How organizations can learn from the human side of failure

Step by step, On-Off Group is becoming a more transparent organization, both externally with clients and prospects but also internally with each other on a human to human level. We’re practicing what we preach: empathy, empathy, empathy.

It’s not easy though, it doesn’t happen over night, it’s not magic and it takes time and effort.

We already have an open organization where employees can (and do!) speak up and share their ideas, opinions and reflections but we wanted to go deeper.

Kim Villanueva, who has been at On-Off Group for 12 months, said: “This was the first workplace where I felt that I could actually share my opinions without fear of getting told off. It’s opposite to the mindset in traditional organizations in the Philippines. I feel like my ideas are valued. People listen to you here.”

Humans are messy beasts: emotions, biases, assumptions (and more). A lot of these remain hidden, below the surface, never spoken about or addressed. When emotions remain hidden, biases stay unrecognized and assumptions are used to drive decisions, the organization rarely advances in a healthy direction.

The Failure School

At The Failure School, a project of On-Off Group, we teach people to recognize what lies beneath, deconstruct it and look at how we can improve. It’s a solid mix of “doing things” and then “reflecting on things”. Often we get too busy at work with “doing things” and forget to reflect. It’s only when we reflect, when we can objectively look at how we’re “doing the things”, that we can get better at “doing the things”, whatever those things may be.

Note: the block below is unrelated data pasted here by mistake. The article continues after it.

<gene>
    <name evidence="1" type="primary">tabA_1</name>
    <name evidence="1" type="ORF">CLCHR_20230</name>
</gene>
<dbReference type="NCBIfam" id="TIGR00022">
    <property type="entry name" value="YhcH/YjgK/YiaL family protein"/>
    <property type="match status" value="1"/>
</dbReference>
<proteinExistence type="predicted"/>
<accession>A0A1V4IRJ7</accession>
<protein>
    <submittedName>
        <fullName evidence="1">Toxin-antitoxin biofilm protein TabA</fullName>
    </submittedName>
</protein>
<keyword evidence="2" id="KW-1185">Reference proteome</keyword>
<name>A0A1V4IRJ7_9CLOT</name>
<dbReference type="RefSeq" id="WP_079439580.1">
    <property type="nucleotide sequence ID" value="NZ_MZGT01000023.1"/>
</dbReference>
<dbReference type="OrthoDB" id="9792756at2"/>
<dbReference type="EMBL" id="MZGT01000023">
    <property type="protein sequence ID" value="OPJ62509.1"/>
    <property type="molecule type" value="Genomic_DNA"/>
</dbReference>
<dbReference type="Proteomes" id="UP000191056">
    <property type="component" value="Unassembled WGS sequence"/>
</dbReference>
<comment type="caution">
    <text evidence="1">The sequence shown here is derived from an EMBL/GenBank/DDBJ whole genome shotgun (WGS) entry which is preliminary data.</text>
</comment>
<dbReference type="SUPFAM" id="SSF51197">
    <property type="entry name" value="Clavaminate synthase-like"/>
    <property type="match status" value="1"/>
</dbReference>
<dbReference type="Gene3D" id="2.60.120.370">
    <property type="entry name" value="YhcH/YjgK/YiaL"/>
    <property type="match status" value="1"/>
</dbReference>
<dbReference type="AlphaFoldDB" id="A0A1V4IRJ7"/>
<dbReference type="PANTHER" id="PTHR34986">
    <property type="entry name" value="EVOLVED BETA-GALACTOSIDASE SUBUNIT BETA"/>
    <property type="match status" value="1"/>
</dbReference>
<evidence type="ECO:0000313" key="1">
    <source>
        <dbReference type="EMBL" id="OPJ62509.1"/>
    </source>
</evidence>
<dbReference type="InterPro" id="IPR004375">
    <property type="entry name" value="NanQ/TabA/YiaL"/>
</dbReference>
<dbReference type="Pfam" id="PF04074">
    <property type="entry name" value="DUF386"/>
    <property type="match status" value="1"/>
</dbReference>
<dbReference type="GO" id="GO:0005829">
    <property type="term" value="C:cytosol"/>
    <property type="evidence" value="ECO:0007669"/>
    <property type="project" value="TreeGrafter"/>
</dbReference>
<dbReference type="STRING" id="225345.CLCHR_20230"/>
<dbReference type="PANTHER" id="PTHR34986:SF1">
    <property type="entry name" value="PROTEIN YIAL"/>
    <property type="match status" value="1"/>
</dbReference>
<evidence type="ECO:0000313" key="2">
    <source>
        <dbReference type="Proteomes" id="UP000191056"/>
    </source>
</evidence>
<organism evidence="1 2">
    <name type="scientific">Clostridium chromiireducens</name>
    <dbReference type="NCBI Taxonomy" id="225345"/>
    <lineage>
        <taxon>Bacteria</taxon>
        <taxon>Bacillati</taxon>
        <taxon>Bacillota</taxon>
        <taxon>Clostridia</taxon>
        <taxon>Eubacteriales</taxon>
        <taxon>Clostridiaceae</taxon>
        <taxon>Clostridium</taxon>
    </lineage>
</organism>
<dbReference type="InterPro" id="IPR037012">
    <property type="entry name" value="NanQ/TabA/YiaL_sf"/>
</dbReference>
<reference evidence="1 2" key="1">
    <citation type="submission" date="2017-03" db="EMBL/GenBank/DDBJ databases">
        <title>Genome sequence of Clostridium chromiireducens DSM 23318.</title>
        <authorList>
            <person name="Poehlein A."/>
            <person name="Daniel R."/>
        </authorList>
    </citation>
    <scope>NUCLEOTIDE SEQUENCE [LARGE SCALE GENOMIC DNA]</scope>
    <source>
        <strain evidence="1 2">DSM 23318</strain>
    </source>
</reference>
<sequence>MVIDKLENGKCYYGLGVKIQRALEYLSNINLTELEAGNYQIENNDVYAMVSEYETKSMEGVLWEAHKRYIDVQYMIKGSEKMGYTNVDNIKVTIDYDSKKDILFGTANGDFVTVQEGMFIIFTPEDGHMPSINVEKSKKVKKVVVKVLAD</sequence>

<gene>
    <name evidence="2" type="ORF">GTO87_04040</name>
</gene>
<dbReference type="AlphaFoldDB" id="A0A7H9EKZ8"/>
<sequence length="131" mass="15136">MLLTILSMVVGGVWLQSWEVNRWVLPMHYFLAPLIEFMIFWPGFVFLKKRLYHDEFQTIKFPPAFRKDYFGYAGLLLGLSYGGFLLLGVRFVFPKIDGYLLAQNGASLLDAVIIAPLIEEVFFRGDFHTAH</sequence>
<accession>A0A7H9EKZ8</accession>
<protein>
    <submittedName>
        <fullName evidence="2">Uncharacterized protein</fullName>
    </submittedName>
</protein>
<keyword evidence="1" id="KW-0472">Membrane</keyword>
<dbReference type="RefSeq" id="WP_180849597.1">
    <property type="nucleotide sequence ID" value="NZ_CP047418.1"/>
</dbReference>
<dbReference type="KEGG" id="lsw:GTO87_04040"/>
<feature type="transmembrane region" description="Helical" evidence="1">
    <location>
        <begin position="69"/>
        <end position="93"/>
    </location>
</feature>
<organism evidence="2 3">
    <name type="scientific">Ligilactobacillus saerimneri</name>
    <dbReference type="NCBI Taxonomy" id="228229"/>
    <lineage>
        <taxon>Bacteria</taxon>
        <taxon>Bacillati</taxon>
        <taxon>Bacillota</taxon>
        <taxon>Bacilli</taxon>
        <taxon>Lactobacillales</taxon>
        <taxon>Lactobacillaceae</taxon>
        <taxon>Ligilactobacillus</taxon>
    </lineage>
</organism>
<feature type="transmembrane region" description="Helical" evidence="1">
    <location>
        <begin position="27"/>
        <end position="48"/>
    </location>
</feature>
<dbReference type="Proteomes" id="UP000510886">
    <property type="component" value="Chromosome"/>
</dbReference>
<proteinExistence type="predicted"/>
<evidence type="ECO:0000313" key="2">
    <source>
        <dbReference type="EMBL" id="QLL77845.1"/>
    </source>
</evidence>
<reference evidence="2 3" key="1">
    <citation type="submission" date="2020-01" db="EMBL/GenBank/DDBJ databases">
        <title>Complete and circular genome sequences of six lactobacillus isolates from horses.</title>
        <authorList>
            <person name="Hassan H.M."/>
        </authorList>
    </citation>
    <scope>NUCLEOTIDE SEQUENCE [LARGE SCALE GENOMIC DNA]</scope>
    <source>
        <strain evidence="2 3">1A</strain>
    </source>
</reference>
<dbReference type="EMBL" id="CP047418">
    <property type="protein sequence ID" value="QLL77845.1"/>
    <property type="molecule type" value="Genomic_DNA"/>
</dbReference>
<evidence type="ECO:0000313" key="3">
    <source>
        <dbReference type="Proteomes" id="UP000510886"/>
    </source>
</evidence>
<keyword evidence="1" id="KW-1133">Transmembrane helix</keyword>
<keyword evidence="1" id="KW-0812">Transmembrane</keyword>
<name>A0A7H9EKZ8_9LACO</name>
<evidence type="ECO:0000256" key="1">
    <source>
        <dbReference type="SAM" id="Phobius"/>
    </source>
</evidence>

Design Thinking

A few months back, we did an internal Design Thinking project in which a new design thinking intern interviewed everyone in the company to see if there were any underlying problems that weren’t being addressed.

We identified a lot of opportunities to make things better, one of which was: “How might we help employees embrace and learn from failure?”. Ironic coming from the company from which the idea for The Failure School was born but you can’t argue with the research so we had a think of how we could address it.

We voted as a team on the different ideas that came up and the one the team chose to go with was “Failures Of The Week”, where every week after the weekly staff meeting, each team member had the opportunity to bring a “failure” that they’d experienced since the last week and ask the team what they think they should do about it.

Sample failures

Now, every Wednesday, we share a wide range of things from small to big, including:

“I don’t sleep enough and it effects my health.”

Solution: Avoid blue light before going to bed by using things like Flux (Mac), Twilight (Android) or the built-in versions on the new iOS, OS X and Windows 10.

“Since I started working a morning schedule, I’ve been having trouble finding time for yoga”

Solution: Let’s do office yoga!

“I’m having trouble keeping track of meetings and deliverables.”

Solution: Use your calendar religiously as a to do list reminder

“I knew someone needed my help but they didn’t properly form their request for help so I ignored it.”

Solution: Call things out more.

“I have crippling feelings of anxiety and inadequacy *cries*”

Solution: Hugs. Thanks for sharing. Stop being hard on yourself. Take time for yourself. Accept yourself. One-on-one meetings with team members to discuss how each of us deal with that in our own way.

“I spend too much time doing things I’m not supposed to be doing.”

Solution: Clear distinction and separation of roles. Further discussion post-meeting with relevant people.

“I have trouble maintaining focus on the task at hand.”

Solution: Be more intentional when speaking to people. Maintain eye contact. Don’t forget to breathe, it can help you maintain focus.

Often, we find that the problem we have is not unique to us and someone else has experience with it so sharing with the group is great. By sharing, we also connect as human beings over and above just sharing work/project updates in the staff meeting.

What employees have said